Right now, two of the most effective ways to drive up your total number or clicks or ‘driving traffic’ as they call it in the biz, is through search engine optimization ‘SEO’ and social media where likes, shares, and comments – referred to as engagement – help drive traffic.
Now let’s look back at the story from the Merc.
The headline ‘Olympics: Michael Phelps Shares Historic Night With African American’ serves a couple of purposes for the paper.
First, since Michael Phelps is the biggest name in the Olympics a lot of people will be searching “Olympics Michael Phelps.” So the Merc’s headline will land it at the top of any google search including those terms – hello pageviews!
Next — and this is where the journalism becomes yellow – is the use of the term African American to refer to Simone Manuel.
If you’re wondering why they didn’t just use their eventual replacement headline ‘Olympics: Stanford’s Simone Manuel and Michael Phelps make history’ from the get go it’s because the name ‘Simone Manuel’ only sticks out to hardcore swimming fans and maybe a handful of Stanford grads. Even if you watched her compete on TV in Rio the name isn’t likely to stay with you long in the event that anything more pertinent is taking up space in your brain’s limbic system – probably right?
So in an industry that rewards pageviews with cash how does a digital media outlet capitalize on a once-every-4-years athletic event? By finding angles that will drive clicks, and given the current social climate in the U.S. a headline that includes the words African American or woman will indeed drive both pageviews and engagement.
Naturally they’ll get a few from people who want to know how Phelps did, but with ESPN offering round the clock sports coverage it helps to have another angle to really get your numbers up. Enter ‘internet outrage.’
It’s no secret that people on the internet love to fight with each other. In fact you could make a pretty convincing argument that the three most popular uses for the internet are streaming HD porn, finding great Cyber Monday deals, and arguing with complete strangers.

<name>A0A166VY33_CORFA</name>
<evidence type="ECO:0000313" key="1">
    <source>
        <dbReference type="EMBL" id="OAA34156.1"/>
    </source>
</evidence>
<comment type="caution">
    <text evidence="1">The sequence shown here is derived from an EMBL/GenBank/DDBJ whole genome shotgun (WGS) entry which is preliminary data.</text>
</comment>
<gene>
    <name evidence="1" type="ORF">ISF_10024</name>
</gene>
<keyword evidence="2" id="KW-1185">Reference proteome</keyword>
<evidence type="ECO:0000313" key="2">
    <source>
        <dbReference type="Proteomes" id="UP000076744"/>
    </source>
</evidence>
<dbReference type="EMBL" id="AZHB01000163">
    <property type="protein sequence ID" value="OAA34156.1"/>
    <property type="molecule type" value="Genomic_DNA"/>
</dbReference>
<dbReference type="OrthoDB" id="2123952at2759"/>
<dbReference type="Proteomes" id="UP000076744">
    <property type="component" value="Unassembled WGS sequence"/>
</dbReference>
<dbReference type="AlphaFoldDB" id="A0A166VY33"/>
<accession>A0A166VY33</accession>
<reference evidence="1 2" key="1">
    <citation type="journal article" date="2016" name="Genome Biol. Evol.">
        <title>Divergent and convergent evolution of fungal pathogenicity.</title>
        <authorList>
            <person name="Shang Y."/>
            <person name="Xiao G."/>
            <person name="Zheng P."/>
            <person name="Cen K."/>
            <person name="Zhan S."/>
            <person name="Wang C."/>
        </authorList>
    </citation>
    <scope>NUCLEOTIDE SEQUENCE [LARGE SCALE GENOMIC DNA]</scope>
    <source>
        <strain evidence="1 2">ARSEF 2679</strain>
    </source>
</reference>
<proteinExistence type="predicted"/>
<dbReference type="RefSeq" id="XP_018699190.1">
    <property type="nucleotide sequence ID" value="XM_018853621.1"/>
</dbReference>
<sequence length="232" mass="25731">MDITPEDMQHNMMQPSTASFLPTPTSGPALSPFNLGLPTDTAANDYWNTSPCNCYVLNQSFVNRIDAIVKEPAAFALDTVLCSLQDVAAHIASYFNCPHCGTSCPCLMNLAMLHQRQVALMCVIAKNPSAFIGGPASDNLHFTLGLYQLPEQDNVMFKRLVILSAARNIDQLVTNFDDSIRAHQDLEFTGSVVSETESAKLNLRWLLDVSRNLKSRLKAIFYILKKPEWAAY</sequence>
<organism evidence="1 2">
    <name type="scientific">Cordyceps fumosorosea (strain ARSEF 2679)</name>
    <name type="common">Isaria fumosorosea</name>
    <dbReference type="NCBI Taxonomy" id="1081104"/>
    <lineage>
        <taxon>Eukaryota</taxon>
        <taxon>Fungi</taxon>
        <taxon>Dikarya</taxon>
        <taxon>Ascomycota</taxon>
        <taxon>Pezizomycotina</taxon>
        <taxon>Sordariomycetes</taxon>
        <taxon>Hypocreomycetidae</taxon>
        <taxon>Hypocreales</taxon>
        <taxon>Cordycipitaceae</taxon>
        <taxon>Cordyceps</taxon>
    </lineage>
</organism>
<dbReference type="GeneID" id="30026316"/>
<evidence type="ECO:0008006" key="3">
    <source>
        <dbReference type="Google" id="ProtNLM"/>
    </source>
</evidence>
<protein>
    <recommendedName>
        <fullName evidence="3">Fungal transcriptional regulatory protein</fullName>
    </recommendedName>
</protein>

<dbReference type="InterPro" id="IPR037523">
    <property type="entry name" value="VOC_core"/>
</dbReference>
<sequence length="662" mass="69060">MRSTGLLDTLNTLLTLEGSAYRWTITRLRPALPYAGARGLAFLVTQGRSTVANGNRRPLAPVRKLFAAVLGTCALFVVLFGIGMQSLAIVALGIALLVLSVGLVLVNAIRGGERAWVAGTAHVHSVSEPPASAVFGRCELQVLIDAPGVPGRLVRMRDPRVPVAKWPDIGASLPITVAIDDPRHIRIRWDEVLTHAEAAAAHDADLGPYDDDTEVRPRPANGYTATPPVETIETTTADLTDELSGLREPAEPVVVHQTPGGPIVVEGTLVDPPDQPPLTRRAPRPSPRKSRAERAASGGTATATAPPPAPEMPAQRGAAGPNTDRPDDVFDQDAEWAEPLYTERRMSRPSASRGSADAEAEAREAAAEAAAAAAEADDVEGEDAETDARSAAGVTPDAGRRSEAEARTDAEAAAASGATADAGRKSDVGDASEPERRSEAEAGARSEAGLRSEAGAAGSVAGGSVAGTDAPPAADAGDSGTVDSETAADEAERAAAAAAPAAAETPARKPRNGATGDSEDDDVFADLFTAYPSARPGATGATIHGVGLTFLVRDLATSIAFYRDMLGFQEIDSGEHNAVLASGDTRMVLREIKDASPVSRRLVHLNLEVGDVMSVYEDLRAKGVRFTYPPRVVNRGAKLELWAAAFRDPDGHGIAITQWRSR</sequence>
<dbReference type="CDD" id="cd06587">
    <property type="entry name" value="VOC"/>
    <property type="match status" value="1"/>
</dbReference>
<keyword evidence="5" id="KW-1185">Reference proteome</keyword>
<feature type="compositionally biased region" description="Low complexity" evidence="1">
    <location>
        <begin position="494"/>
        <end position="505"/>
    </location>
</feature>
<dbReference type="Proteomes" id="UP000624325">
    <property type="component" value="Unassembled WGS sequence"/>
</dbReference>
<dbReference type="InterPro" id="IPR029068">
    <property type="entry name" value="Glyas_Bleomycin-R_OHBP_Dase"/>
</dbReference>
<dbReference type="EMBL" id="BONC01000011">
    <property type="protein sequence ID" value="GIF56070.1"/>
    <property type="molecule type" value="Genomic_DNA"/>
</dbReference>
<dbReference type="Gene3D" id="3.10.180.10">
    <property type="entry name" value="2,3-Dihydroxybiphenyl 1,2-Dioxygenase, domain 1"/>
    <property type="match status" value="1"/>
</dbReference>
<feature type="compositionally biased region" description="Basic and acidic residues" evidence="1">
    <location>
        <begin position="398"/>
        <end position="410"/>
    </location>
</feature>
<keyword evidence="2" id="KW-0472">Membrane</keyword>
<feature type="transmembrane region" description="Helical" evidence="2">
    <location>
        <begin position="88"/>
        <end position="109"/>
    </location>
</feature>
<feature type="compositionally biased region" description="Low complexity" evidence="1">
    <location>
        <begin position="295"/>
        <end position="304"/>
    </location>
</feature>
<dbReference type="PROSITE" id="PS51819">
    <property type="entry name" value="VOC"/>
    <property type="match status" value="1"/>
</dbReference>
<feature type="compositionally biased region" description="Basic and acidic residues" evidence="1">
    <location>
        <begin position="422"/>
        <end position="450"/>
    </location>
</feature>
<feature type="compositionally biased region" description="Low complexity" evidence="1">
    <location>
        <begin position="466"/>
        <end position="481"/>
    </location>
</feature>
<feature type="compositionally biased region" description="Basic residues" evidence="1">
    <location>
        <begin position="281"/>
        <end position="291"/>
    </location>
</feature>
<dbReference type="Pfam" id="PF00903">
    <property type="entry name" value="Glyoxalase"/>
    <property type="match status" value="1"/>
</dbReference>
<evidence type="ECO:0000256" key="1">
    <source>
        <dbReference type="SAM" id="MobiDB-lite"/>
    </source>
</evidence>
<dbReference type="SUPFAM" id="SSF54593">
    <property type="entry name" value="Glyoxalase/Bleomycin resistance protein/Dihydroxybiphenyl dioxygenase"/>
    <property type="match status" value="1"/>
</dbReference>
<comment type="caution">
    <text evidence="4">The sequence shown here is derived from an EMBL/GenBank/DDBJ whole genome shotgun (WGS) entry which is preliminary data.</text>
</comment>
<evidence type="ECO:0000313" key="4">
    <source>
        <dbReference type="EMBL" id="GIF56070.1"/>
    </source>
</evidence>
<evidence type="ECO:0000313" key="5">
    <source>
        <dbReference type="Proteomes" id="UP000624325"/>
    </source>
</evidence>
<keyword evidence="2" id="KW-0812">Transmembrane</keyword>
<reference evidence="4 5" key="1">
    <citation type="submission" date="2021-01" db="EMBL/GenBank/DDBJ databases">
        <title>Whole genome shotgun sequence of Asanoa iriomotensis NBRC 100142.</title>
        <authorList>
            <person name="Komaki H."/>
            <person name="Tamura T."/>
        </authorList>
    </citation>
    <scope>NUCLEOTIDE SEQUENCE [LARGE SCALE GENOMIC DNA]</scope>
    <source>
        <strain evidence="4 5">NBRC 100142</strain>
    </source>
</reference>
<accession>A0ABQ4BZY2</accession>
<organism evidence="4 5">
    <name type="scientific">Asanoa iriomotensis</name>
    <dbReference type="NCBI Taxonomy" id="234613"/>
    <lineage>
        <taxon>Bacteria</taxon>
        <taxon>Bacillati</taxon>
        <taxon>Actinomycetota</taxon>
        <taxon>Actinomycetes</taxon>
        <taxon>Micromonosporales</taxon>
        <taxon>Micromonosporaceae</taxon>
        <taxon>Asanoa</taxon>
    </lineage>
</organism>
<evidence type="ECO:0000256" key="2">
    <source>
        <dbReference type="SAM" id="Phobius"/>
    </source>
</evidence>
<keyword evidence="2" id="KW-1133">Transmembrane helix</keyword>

In the world of online arguments race and gender are probably two of the most combustible conversation topics. Enter a term related to either topic into Twitter’s search bar and you’ll be up to your eyeballs in vitriol. So by referring to Manuel – a woman — as an African American, while referring to Phelps – a white male — by name, the Merc has created a piece of content that is highly likely to be clicked on, shared, and engaged with.
What all of this means is that it is in the best financial interests of the media to divide readers along any lines possible, they are attempting to bait you – through anger or agreement – into clicking on the article, hence the term ‘click bait.’
There is of course good journalism and quality writing available on the web but it is incumbent on the consumer to read with a critical eye.
I’ll leave you with a social experiment that you can conduct all by yourself the next time you’re waiting to catch a bus.
Scroll through your newsfeed and take a closer look at some of the headlines being shared by your friends, put them under serious scrutiny, and then scrub those headlines with the actual content in the articles…what happens next will shock you.
This contributor is a Marine veteran that has served in the Middle East. Due to the sensitive nature of his current job, he has requested to remain anonymous.